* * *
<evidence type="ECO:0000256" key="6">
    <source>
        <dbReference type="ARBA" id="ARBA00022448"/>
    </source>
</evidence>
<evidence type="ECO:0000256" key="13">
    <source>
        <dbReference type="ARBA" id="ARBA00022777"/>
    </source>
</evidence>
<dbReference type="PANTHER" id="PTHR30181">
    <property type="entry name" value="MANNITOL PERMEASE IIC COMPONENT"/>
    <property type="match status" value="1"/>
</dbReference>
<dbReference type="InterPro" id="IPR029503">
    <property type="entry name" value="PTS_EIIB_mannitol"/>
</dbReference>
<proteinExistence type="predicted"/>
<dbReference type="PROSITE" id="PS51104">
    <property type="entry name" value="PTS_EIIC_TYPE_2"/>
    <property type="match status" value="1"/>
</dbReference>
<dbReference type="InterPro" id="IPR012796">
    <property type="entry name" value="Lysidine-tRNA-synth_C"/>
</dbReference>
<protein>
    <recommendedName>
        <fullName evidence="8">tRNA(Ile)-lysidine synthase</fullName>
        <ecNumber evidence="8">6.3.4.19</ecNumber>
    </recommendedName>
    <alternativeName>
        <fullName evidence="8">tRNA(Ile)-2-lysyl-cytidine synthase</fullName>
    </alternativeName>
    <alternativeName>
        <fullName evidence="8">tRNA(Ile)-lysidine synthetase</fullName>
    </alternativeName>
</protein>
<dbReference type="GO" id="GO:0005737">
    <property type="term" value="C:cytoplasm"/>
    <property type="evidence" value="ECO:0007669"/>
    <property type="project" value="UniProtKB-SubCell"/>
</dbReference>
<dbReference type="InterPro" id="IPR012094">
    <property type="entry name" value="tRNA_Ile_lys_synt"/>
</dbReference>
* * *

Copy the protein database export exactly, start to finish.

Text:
<evidence type="ECO:0000256" key="6">
    <source>
        <dbReference type="ARBA" id="ARBA00022448"/>
    </source>
</evidence>
<evidence type="ECO:0000256" key="13">
    <source>
        <dbReference type="ARBA" id="ARBA00022777"/>
    </source>
</evidence>
<dbReference type="PANTHER" id="PTHR30181">
    <property type="entry name" value="MANNITOL PERMEASE IIC COMPONENT"/>
    <property type="match status" value="1"/>
</dbReference>
<dbReference type="InterPro" id="IPR029503">
    <property type="entry name" value="PTS_EIIB_mannitol"/>
</dbReference>
<proteinExistence type="predicted"/>
<dbReference type="PROSITE" id="PS51104">
    <property type="entry name" value="PTS_EIIC_TYPE_2"/>
    <property type="match status" value="1"/>
</dbReference>
<dbReference type="InterPro" id="IPR012796">
    <property type="entry name" value="Lysidine-tRNA-synth_C"/>
</dbReference>
<protein>
    <recommendedName>
        <fullName evidence="8">tRNA(Ile)-lysidine synthase</fullName>
        <ecNumber evidence="8">6.3.4.19</ecNumber>
    </recommendedName>
    <alternativeName>
        <fullName evidence="8">tRNA(Ile)-2-lysyl-cytidine synthase</fullName>
    </alternativeName>
    <alternativeName>
        <fullName evidence="8">tRNA(Ile)-lysidine synthetase</fullName>
    </alternativeName>
</protein>
<dbReference type="GO" id="GO:0005737">
    <property type="term" value="C:cytoplasm"/>
    <property type="evidence" value="ECO:0007669"/>
    <property type="project" value="UniProtKB-SubCell"/>
</dbReference>
<dbReference type="InterPro" id="IPR012094">
    <property type="entry name" value="tRNA_Ile_lys_synt"/>
</dbReference>